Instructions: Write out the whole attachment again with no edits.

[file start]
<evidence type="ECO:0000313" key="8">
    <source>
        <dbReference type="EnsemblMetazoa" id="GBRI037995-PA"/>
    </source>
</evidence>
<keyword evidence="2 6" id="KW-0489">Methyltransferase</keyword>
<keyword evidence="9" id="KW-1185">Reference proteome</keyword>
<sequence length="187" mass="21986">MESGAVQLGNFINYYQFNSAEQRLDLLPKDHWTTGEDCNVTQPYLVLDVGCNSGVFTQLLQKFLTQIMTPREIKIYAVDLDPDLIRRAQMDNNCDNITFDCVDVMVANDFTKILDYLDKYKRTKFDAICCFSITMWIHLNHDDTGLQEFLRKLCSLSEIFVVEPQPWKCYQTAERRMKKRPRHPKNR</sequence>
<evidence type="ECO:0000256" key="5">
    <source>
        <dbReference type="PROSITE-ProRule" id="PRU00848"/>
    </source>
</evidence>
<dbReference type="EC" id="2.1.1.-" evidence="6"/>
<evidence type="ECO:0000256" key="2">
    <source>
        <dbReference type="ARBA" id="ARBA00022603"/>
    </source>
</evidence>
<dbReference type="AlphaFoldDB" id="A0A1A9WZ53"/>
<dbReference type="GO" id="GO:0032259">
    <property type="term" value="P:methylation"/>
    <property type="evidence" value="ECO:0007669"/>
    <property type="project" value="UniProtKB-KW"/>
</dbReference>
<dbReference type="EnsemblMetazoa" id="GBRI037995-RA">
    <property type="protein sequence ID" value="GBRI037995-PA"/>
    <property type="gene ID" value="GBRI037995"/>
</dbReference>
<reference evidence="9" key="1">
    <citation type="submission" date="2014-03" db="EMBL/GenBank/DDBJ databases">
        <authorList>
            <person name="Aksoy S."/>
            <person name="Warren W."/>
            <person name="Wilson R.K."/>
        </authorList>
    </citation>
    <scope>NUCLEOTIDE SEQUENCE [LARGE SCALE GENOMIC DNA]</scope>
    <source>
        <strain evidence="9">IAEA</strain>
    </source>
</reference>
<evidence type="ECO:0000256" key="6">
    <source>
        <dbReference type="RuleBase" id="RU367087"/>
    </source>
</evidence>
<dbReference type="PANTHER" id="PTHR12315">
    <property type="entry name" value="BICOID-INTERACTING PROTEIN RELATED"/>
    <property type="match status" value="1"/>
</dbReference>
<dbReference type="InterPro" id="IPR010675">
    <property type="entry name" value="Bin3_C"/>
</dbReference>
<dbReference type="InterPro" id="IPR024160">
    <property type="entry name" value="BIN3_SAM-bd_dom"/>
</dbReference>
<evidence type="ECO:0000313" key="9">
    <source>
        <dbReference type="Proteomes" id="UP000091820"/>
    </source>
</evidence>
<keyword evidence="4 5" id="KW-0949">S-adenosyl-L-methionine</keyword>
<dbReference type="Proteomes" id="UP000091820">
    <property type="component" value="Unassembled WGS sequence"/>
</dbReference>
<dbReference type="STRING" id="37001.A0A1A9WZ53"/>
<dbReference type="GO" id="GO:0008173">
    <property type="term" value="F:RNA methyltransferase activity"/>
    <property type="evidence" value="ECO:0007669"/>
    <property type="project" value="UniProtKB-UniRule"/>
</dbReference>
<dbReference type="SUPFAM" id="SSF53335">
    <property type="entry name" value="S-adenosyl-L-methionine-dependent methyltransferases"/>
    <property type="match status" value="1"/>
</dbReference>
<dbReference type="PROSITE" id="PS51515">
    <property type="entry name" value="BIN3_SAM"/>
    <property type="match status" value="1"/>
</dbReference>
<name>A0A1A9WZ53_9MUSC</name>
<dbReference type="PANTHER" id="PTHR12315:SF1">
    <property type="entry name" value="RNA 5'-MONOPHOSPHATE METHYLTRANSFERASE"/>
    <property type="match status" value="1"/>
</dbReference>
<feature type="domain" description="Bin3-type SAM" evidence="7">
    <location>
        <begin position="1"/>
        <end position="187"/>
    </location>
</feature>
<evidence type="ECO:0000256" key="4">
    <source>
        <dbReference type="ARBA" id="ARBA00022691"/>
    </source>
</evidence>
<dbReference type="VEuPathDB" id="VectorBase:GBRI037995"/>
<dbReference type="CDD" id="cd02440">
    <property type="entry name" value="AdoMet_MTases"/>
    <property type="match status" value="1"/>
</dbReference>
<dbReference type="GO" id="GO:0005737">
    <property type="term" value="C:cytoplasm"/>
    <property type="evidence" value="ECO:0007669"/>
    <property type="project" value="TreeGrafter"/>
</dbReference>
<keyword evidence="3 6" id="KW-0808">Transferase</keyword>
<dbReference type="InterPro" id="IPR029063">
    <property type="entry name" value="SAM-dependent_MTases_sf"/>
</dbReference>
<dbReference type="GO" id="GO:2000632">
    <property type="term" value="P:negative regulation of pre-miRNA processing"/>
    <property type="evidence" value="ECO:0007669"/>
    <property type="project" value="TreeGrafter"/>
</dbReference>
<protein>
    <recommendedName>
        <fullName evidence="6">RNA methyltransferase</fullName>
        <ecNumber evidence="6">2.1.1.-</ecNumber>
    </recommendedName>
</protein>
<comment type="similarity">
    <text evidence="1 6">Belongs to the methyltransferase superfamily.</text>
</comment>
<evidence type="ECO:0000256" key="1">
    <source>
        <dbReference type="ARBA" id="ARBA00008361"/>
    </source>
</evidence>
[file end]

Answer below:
<evidence type="ECO:0000313" key="8">
    <source>
        <dbReference type="EnsemblMetazoa" id="GBRI037995-PA"/>
    </source>
</evidence>
<keyword evidence="2 6" id="KW-0489">Methyltransferase</keyword>
<keyword evidence="9" id="KW-1185">Reference proteome</keyword>
<sequence length="187" mass="21986">MESGAVQLGNFINYYQFNSAEQRLDLLPKDHWTTGEDCNVTQPYLVLDVGCNSGVFTQLLQKFLTQIMTPREIKIYAVDLDPDLIRRAQMDNNCDNITFDCVDVMVANDFTKILDYLDKYKRTKFDAICCFSITMWIHLNHDDTGLQEFLRKLCSLSEIFVVEPQPWKCYQTAERRMKKRPRHPKNR</sequence>
<evidence type="ECO:0000256" key="5">
    <source>
        <dbReference type="PROSITE-ProRule" id="PRU00848"/>
    </source>
</evidence>
<dbReference type="EC" id="2.1.1.-" evidence="6"/>
<evidence type="ECO:0000256" key="2">
    <source>
        <dbReference type="ARBA" id="ARBA00022603"/>
    </source>
</evidence>
<dbReference type="AlphaFoldDB" id="A0A1A9WZ53"/>
<dbReference type="GO" id="GO:0032259">
    <property type="term" value="P:methylation"/>
    <property type="evidence" value="ECO:0007669"/>
    <property type="project" value="UniProtKB-KW"/>
</dbReference>
<dbReference type="EnsemblMetazoa" id="GBRI037995-RA">
    <property type="protein sequence ID" value="GBRI037995-PA"/>
    <property type="gene ID" value="GBRI037995"/>
</dbReference>
<reference evidence="9" key="1">
    <citation type="submission" date="2014-03" db="EMBL/GenBank/DDBJ databases">
        <authorList>
            <person name="Aksoy S."/>
            <person name="Warren W."/>
            <person name="Wilson R.K."/>
        </authorList>
    </citation>
    <scope>NUCLEOTIDE SEQUENCE [LARGE SCALE GENOMIC DNA]</scope>
    <source>
        <strain evidence="9">IAEA</strain>
    </source>
</reference>
<evidence type="ECO:0000256" key="6">
    <source>
        <dbReference type="RuleBase" id="RU367087"/>
    </source>
</evidence>
<dbReference type="PANTHER" id="PTHR12315">
    <property type="entry name" value="BICOID-INTERACTING PROTEIN RELATED"/>
    <property type="match status" value="1"/>
</dbReference>
<dbReference type="InterPro" id="IPR010675">
    <property type="entry name" value="Bin3_C"/>
</dbReference>
<dbReference type="InterPro" id="IPR024160">
    <property type="entry name" value="BIN3_SAM-bd_dom"/>
</dbReference>
<evidence type="ECO:0000313" key="9">
    <source>
        <dbReference type="Proteomes" id="UP000091820"/>
    </source>
</evidence>
<keyword evidence="4 5" id="KW-0949">S-adenosyl-L-methionine</keyword>
<dbReference type="Proteomes" id="UP000091820">
    <property type="component" value="Unassembled WGS sequence"/>
</dbReference>
<dbReference type="STRING" id="37001.A0A1A9WZ53"/>
<dbReference type="GO" id="GO:0008173">
    <property type="term" value="F:RNA methyltransferase activity"/>
    <property type="evidence" value="ECO:0007669"/>
    <property type="project" value="UniProtKB-UniRule"/>
</dbReference>
<dbReference type="SUPFAM" id="SSF53335">
    <property type="entry name" value="S-adenosyl-L-methionine-dependent methyltransferases"/>
    <property type="match status" value="1"/>
</dbReference>
<dbReference type="PROSITE" id="PS51515">
    <property type="entry name" value="BIN3_SAM"/>
    <property type="match status" value="1"/>
</dbReference>
<name>A0A1A9WZ53_9MUSC</name>
<dbReference type="PANTHER" id="PTHR12315:SF1">
    <property type="entry name" value="RNA 5'-MONOPHOSPHATE METHYLTRANSFERASE"/>
    <property type="match status" value="1"/>
</dbReference>
<feature type="domain" description="Bin3-type SAM" evidence="7">
    <location>
        <begin position="1"/>
        <end position="187"/>
    </location>
</feature>
<evidence type="ECO:0000256" key="4">
    <source>
        <dbReference type="ARBA" id="ARBA00022691"/>
    </source>
</evidence>
<dbReference type="VEuPathDB" id="VectorBase:GBRI037995"/>
<dbReference type="CDD" id="cd02440">
    <property type="entry name" value="AdoMet_MTases"/>
    <property type="match status" value="1"/>
</dbReference>
<dbReference type="GO" id="GO:0005737">
    <property type="term" value="C:cytoplasm"/>
    <property type="evidence" value="ECO:0007669"/>
    <property type="project" value="TreeGrafter"/>
</dbReference>
<keyword evidence="3 6" id="KW-0808">Transferase</keyword>
<dbReference type="InterPro" id="IPR029063">
    <property type="entry name" value="SAM-dependent_MTases_sf"/>
</dbReference>
<dbReference type="GO" id="GO:2000632">
    <property type="term" value="P:negative regulation of pre-miRNA processing"/>
    <property type="evidence" value="ECO:0007669"/>
    <property type="project" value="TreeGrafter"/>
</dbReference>
<protein>
    <recommendedName>
        <fullName evidence="6">RNA methyltransferase</fullName>
        <ecNumber evidence="6">2.1.1.-</ecNumber>
    </recommendedName>
</protein>
<comment type="similarity">
    <text evidence="1 6">Belongs to the methyltransferase superfamily.</text>
</comment>
<evidence type="ECO:0000256" key="1">
    <source>
        <dbReference type="ARBA" id="ARBA00008361"/>
    </source>
</evidence>